The AAP today termed as "stale" sacked Delhi minister Kapil Mishra's allegation that the party was funded by "hawala operatives" and dared the BJP-led Centre to initiate a probe into the issue instead of indulging in a "witch-hunt".
The party claimed that it followed relevant rules and regulations that govern a political party in accepting funds and the Rs 2 crore donation, received on April 5, 2014, was "no exception".
Senior AAP leader Sanjay Singh said despite probe agencies, including the CBI, ED, I-T Department and Delhi police, "hounding the AAP" for the last two years, not a single piece of evidence has emerged against the party.
"If the Delhi police can reach AAP MLA Somnath Bharti's pet dog during an investigation, surely these agencies can conduct a probe and punish whoever is guilty? This is a brazen witch-hunt to crush an opposition party," Singh told a press conference.
The AAP has been claiming that the BJP is steering Mishra and is behind his series of allegations.
Mishra has made fresh charges against Arvind Kejriwal, claiming the Delhi chief minister had opposed demonetisation due to his alleged links with "hawala operators".
He alleged that the AAP received money from a company of a Delhi-based lawyer, whose assets worth crores of rupees were attached by the Enforcement Directorate over alleged money laundering after high value currency notes were demonetised in November last year.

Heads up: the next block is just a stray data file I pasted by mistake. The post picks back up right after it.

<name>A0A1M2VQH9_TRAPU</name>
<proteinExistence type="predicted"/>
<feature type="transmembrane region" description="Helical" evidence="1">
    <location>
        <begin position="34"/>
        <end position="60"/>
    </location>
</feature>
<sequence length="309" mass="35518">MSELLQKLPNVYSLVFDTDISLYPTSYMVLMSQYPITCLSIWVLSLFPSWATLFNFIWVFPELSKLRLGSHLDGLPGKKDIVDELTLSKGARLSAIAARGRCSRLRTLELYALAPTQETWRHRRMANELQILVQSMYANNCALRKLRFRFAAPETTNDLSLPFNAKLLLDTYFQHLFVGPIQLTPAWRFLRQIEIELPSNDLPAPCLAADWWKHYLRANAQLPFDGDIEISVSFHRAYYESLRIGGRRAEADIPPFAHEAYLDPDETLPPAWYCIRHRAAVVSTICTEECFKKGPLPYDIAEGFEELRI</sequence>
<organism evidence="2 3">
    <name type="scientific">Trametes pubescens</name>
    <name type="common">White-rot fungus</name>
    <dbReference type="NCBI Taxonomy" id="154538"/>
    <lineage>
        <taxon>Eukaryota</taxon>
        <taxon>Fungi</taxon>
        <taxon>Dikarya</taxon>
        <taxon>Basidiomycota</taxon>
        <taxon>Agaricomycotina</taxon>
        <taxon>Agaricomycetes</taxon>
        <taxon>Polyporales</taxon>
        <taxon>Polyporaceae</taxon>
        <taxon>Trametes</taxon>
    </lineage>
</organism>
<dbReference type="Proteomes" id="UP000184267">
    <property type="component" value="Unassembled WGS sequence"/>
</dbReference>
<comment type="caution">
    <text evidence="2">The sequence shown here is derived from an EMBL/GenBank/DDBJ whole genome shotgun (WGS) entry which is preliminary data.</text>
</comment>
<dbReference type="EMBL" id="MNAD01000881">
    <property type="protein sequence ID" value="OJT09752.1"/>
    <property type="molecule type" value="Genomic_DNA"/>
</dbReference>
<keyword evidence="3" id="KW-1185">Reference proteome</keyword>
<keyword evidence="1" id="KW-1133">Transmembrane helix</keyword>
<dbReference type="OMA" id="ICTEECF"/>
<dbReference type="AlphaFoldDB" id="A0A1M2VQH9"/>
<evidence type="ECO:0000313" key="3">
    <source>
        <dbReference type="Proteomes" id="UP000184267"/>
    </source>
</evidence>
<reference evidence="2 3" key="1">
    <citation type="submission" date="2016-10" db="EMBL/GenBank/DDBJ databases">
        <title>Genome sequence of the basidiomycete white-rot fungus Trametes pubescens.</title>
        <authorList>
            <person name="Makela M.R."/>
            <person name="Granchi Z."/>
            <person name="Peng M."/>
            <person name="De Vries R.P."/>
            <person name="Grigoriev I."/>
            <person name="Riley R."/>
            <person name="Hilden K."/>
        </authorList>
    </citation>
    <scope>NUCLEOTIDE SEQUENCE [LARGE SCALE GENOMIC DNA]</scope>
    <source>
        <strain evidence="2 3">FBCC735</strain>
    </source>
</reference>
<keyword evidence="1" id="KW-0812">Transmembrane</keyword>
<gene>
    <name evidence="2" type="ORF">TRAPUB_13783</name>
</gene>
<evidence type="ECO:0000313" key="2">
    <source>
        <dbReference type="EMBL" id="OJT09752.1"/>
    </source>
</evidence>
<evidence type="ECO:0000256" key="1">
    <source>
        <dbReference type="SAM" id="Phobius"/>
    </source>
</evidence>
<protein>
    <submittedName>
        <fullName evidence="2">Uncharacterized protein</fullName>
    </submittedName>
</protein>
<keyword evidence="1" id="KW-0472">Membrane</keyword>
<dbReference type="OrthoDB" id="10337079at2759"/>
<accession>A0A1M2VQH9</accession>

"Even Prime Minister Narendra Modi and Finance Minister Arun Jaitley had claimed to have evidence about this alleged wrongdoing, but the fact that not a single central agency has been able to initiate action against the AAP is testimony to the fact that it was nothing more than an attempt to malign the image of the party and Kejriwal," Singh said.
The party also sought to turn the tables on the BJP and the Congress, which have been using Mishra's allegations to target it, claiming that these parties have been indicted by the Delhi High Court for accepting funds in violation of the Foreign Contribution (Regulation) Act.
"The court had indicted both parties and directed the Election Commission and the Ministry of Home Affairs (MHA) to take appropriate action against the two within six months for receiving illegal foreign funding from the subsidiaries of a major business house," Singh said.
(This story has not been edited by Business Standard staff and is auto-generated from a syndicated feed.)